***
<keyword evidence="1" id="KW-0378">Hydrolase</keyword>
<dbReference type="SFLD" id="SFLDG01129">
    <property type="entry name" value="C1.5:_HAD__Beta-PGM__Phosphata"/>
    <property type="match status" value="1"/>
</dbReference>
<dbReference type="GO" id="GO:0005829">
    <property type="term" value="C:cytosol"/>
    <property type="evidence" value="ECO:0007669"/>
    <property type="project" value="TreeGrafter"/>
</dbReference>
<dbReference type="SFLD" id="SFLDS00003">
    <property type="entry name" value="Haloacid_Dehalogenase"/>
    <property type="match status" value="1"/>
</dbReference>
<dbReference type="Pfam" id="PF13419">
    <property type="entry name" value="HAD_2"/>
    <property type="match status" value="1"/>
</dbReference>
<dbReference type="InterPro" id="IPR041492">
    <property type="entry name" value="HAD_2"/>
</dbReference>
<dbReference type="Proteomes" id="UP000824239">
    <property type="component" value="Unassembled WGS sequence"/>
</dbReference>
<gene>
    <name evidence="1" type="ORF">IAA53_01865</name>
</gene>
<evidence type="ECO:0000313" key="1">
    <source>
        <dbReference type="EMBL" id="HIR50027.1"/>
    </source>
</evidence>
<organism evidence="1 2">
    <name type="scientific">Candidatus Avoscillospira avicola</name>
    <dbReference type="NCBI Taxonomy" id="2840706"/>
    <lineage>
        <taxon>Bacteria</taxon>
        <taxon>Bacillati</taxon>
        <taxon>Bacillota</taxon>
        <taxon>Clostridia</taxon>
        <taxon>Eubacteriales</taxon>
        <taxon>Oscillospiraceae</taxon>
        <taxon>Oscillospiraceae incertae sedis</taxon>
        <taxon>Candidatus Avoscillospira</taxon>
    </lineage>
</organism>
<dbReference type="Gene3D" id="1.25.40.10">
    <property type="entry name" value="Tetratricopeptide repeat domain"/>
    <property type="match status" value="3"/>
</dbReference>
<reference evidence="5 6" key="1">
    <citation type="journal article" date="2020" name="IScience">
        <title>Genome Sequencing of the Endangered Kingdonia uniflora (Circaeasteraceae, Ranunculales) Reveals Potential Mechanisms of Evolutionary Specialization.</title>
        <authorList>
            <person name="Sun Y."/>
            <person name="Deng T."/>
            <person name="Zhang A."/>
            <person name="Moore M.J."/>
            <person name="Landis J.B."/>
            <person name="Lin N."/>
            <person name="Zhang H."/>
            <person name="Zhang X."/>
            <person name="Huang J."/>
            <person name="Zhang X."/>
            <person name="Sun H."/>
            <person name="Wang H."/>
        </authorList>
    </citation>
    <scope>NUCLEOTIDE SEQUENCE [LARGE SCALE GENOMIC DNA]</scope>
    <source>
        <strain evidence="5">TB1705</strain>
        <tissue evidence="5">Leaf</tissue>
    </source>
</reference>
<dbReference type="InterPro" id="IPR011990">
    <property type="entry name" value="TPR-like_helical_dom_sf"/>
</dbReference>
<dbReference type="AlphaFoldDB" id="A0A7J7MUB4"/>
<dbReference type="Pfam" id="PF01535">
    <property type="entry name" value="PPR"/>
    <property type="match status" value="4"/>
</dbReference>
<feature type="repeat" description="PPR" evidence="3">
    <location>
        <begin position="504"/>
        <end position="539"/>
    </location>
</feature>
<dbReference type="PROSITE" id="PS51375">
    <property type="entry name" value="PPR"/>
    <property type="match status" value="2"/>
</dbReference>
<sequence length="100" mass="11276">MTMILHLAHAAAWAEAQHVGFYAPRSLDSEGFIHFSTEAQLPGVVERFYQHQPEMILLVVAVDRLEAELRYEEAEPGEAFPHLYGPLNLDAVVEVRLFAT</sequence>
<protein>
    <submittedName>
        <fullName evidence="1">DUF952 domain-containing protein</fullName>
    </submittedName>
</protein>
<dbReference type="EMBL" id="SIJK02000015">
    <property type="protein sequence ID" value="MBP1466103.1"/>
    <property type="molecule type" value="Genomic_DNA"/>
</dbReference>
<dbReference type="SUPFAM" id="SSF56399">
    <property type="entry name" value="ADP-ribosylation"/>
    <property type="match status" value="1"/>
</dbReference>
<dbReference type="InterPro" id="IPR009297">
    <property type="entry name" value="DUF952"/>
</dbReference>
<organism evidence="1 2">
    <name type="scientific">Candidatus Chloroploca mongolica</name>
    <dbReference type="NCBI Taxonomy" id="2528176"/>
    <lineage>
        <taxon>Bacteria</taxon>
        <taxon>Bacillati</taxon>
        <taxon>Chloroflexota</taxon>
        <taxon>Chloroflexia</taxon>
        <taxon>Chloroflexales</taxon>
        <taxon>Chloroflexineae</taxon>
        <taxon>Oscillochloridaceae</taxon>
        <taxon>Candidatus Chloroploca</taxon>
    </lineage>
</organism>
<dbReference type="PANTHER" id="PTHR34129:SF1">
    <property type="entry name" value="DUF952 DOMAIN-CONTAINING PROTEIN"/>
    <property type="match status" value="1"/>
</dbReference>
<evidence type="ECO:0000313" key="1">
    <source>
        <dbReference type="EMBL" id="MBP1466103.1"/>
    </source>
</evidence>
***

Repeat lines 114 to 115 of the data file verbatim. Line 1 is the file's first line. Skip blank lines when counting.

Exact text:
        <taxon>Bacteria</taxon>
        <taxon>Bacillati</taxon>